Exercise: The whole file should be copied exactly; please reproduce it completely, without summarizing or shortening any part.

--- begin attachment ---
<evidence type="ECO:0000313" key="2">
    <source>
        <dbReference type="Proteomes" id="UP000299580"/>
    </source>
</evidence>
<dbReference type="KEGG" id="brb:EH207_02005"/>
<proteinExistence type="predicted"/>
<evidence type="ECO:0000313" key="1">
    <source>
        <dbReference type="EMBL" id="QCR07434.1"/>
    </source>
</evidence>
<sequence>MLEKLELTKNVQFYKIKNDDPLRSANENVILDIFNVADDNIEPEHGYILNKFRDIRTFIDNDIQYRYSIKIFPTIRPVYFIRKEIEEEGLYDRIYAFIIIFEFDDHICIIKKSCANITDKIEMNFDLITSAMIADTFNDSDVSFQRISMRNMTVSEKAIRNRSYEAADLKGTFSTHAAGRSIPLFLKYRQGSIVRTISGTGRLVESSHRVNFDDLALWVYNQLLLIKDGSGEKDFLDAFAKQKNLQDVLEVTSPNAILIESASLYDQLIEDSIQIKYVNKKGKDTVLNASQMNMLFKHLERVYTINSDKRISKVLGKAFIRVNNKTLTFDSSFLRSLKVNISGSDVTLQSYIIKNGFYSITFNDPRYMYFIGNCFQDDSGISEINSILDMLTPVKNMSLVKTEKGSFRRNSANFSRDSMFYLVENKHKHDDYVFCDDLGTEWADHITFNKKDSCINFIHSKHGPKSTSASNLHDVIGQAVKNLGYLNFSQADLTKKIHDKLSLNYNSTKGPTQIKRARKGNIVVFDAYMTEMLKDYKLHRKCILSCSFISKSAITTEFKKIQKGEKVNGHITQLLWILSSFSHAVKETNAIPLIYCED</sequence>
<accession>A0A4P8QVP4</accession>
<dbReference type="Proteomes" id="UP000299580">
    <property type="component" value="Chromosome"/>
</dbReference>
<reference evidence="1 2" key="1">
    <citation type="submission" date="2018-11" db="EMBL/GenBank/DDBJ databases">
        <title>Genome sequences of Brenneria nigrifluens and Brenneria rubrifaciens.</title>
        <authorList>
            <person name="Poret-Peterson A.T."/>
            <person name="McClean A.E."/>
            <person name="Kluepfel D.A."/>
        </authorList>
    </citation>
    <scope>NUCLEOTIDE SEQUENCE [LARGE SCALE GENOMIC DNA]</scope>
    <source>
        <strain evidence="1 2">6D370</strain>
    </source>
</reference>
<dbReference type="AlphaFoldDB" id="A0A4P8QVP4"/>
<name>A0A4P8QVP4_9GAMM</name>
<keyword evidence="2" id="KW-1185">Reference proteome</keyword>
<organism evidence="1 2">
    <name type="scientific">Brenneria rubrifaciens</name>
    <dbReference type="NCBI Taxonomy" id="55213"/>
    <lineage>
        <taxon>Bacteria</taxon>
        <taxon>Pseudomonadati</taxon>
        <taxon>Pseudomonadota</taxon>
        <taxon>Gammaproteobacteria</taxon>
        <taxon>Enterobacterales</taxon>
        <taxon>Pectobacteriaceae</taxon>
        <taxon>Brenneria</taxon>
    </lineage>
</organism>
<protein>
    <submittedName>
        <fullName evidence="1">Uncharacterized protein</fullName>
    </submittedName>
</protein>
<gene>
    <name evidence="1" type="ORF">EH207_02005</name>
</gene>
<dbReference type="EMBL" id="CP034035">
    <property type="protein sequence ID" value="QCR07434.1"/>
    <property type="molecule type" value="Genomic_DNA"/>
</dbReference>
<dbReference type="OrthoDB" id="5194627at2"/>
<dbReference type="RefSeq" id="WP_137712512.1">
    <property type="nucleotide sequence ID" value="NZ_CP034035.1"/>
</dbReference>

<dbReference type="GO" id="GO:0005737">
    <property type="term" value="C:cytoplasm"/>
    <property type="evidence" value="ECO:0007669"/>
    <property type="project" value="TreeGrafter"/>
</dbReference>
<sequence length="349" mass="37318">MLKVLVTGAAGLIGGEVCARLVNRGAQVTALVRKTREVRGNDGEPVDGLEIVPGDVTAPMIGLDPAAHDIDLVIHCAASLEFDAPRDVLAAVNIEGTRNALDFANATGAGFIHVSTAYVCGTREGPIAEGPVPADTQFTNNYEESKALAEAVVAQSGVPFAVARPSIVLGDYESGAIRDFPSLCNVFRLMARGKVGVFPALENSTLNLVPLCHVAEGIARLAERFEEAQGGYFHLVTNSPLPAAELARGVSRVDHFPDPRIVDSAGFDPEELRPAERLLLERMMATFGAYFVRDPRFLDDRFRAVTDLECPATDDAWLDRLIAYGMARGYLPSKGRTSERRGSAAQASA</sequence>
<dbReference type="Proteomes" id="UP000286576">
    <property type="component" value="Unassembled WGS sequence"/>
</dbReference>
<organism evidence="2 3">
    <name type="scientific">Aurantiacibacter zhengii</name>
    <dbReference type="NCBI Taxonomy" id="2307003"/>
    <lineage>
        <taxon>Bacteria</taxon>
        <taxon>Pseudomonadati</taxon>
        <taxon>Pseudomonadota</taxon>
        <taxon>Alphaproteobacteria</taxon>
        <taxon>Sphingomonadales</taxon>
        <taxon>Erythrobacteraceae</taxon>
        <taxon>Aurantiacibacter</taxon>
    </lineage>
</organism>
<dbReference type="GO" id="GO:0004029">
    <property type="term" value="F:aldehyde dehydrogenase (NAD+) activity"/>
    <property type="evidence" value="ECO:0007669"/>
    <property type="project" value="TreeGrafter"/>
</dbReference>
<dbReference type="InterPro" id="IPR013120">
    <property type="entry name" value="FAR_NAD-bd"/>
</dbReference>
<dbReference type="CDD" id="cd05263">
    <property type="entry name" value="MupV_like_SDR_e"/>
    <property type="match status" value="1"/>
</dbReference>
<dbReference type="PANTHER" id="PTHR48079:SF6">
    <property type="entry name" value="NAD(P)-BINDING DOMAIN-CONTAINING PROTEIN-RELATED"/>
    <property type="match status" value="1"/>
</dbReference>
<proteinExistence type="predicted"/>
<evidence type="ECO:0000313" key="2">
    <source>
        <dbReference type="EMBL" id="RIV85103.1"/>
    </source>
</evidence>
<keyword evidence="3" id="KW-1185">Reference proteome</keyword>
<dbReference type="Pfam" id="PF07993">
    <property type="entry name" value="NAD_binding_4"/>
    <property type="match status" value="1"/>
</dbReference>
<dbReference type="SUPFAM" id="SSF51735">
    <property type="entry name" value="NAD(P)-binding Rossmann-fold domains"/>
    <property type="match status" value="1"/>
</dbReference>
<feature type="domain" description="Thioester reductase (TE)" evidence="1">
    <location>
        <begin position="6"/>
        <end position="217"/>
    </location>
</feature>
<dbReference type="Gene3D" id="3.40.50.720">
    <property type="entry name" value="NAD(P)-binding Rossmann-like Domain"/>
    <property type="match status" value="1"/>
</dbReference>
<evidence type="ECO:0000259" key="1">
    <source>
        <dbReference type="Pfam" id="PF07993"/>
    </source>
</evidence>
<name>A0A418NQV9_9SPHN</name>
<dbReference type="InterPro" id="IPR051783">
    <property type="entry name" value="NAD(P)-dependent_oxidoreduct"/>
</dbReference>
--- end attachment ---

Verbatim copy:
<evidence type="ECO:0000313" key="2">
    <source>
        <dbReference type="Proteomes" id="UP000299580"/>
    </source>
</evidence>
<dbReference type="KEGG" id="brb:EH207_02005"/>
<proteinExistence type="predicted"/>
<evidence type="ECO:0000313" key="1">
    <source>
        <dbReference type="EMBL" id="QCR07434.1"/>
    </source>
</evidence>
<sequence>MLEKLELTKNVQFYKIKNDDPLRSANENVILDIFNVADDNIEPEHGYILNKFRDIRTFIDNDIQYRYSIKIFPTIRPVYFIRKEIEEEGLYDRIYAFIIIFEFDDHICIIKKSCANITDKIEMNFDLITSAMIADTFNDSDVSFQRISMRNMTVSEKAIRNRSYEAADLKGTFSTHAAGRSIPLFLKYRQGSIVRTISGTGRLVESSHRVNFDDLALWVYNQLLLIKDGSGEKDFLDAFAKQKNLQDVLEVTSPNAILIESASLYDQLIEDSIQIKYVNKKGKDTVLNASQMNMLFKHLERVYTINSDKRISKVLGKAFIRVNNKTLTFDSSFLRSLKVNISGSDVTLQSYIIKNGFYSITFNDPRYMYFIGNCFQDDSGISEINSILDMLTPVKNMSLVKTEKGSFRRNSANFSRDSMFYLVENKHKHDDYVFCDDLGTEWADHITFNKKDSCINFIHSKHGPKSTSASNLHDVIGQAVKNLGYLNFSQADLTKKIHDKLSLNYNSTKGPTQIKRARKGNIVVFDAYMTEMLKDYKLHRKCILSCSFISKSAITTEFKKIQKGEKVNGHITQLLWILSSFSHAVKETNAIPLIYCED</sequence>
<accession>A0A4P8QVP4</accession>
<dbReference type="Proteomes" id="UP000299580">
    <property type="component" value="Chromosome"/>
</dbReference>
<reference evidence="1 2" key="1">
    <citation type="submission" date="2018-11" db="EMBL/GenBank/DDBJ databases">
        <title>Genome sequences of Brenneria nigrifluens and Brenneria rubrifaciens.</title>
        <authorList>
            <person name="Poret-Peterson A.T."/>
            <person name="McClean A.E."/>
            <person name="Kluepfel D.A."/>
        </authorList>
    </citation>
    <scope>NUCLEOTIDE SEQUENCE [LARGE SCALE GENOMIC DNA]</scope>
    <source>
        <strain evidence="1 2">6D370</strain>
    </source>
</reference>
<dbReference type="AlphaFoldDB" id="A0A4P8QVP4"/>
<name>A0A4P8QVP4_9GAMM</name>
<keyword evidence="2" id="KW-1185">Reference proteome</keyword>
<organism evidence="1 2">
    <name type="scientific">Brenneria rubrifaciens</name>
    <dbReference type="NCBI Taxonomy" id="55213"/>
    <lineage>
        <taxon>Bacteria</taxon>
        <taxon>Pseudomonadati</taxon>
        <taxon>Pseudomonadota</taxon>
        <taxon>Gammaproteobacteria</taxon>
        <taxon>Enterobacterales</taxon>
        <taxon>Pectobacteriaceae</taxon>
        <taxon>Brenneria</taxon>
    </lineage>
</organism>
<protein>
    <submittedName>
        <fullName evidence="1">Uncharacterized protein</fullName>
    </submittedName>
</protein>
<gene>
    <name evidence="1" type="ORF">EH207_02005</name>
</gene>
<dbReference type="EMBL" id="CP034035">
    <property type="protein sequence ID" value="QCR07434.1"/>
    <property type="molecule type" value="Genomic_DNA"/>
</dbReference>
<dbReference type="OrthoDB" id="5194627at2"/>
<dbReference type="RefSeq" id="WP_137712512.1">
    <property type="nucleotide sequence ID" value="NZ_CP034035.1"/>
</dbReference>

<dbReference type="GO" id="GO:0005737">
    <property type="term" value="C:cytoplasm"/>
    <property type="evidence" value="ECO:0007669"/>
    <property type="project" value="TreeGrafter"/>
</dbReference>
<sequence length="349" mass="37318">MLKVLVTGAAGLIGGEVCARLVNRGAQVTALVRKTREVRGNDGEPVDGLEIVPGDVTAPMIGLDPAAHDIDLVIHCAASLEFDAPRDVLAAVNIEGTRNALDFANATGAGFIHVSTAYVCGTREGPIAEGPVPADTQFTNNYEESKALAEAVVAQSGVPFAVARPSIVLGDYESGAIRDFPSLCNVFRLMARGKVGVFPALENSTLNLVPLCHVAEGIARLAERFEEAQGGYFHLVTNSPLPAAELARGVSRVDHFPDPRIVDSAGFDPEELRPAERLLLERMMATFGAYFVRDPRFLDDRFRAVTDLECPATDDAWLDRLIAYGMARGYLPSKGRTSERRGSAAQASA</sequence>
<dbReference type="Proteomes" id="UP000286576">
    <property type="component" value="Unassembled WGS sequence"/>
</dbReference>
<organism evidence="2 3">
    <name type="scientific">Aurantiacibacter zhengii</name>
    <dbReference type="NCBI Taxonomy" id="2307003"/>
    <lineage>
        <taxon>Bacteria</taxon>
        <taxon>Pseudomonadati</taxon>
        <taxon>Pseudomonadota</taxon>
        <taxon>Alphaproteobacteria</taxon>
        <taxon>Sphingomonadales</taxon>
        <taxon>Erythrobacteraceae</taxon>
        <taxon>Aurantiacibacter</taxon>
    </lineage>
</organism>
<dbReference type="GO" id="GO:0004029">
    <property type="term" value="F:aldehyde dehydrogenase (NAD+) activity"/>
    <property type="evidence" value="ECO:0007669"/>
    <property type="project" value="TreeGrafter"/>
</dbReference>
<dbReference type="InterPro" id="IPR013120">
    <property type="entry name" value="FAR_NAD-bd"/>
</dbReference>
<dbReference type="CDD" id="cd05263">
    <property type="entry name" value="MupV_like_SDR_e"/>
    <property type="match status" value="1"/>
</dbReference>
<dbReference type="PANTHER" id="PTHR48079:SF6">
    <property type="entry name" value="NAD(P)-BINDING DOMAIN-CONTAINING PROTEIN-RELATED"/>
    <property type="match status" value="1"/>
</dbReference>
<proteinExistence type="predicted"/>
<evidence type="ECO:0000313" key="2">
    <source>
        <dbReference type="EMBL" id="RIV85103.1"/>
    </source>
</evidence>
<keyword evidence="3" id="KW-1185">Reference proteome</keyword>
<dbReference type="Pfam" id="PF07993">
    <property type="entry name" value="NAD_binding_4"/>
    <property type="match status" value="1"/>
</dbReference>
<dbReference type="SUPFAM" id="SSF51735">
    <property type="entry name" value="NAD(P)-binding Rossmann-fold domains"/>
    <property type="match status" value="1"/>
</dbReference>
<feature type="domain" description="Thioester reductase (TE)" evidence="1">
    <location>
        <begin position="6"/>
        <end position="217"/>
    </location>
</feature>
<dbReference type="Gene3D" id="3.40.50.720">
    <property type="entry name" value="NAD(P)-binding Rossmann-like Domain"/>
    <property type="match status" value="1"/>
</dbReference>
<evidence type="ECO:0000259" key="1">
    <source>
        <dbReference type="Pfam" id="PF07993"/>
    </source>
</evidence>
<name>A0A418NQV9_9SPHN</name>
<dbReference type="InterPro" id="IPR051783">
    <property type="entry name" value="NAD(P)-dependent_oxidoreduct"/>
</dbReference>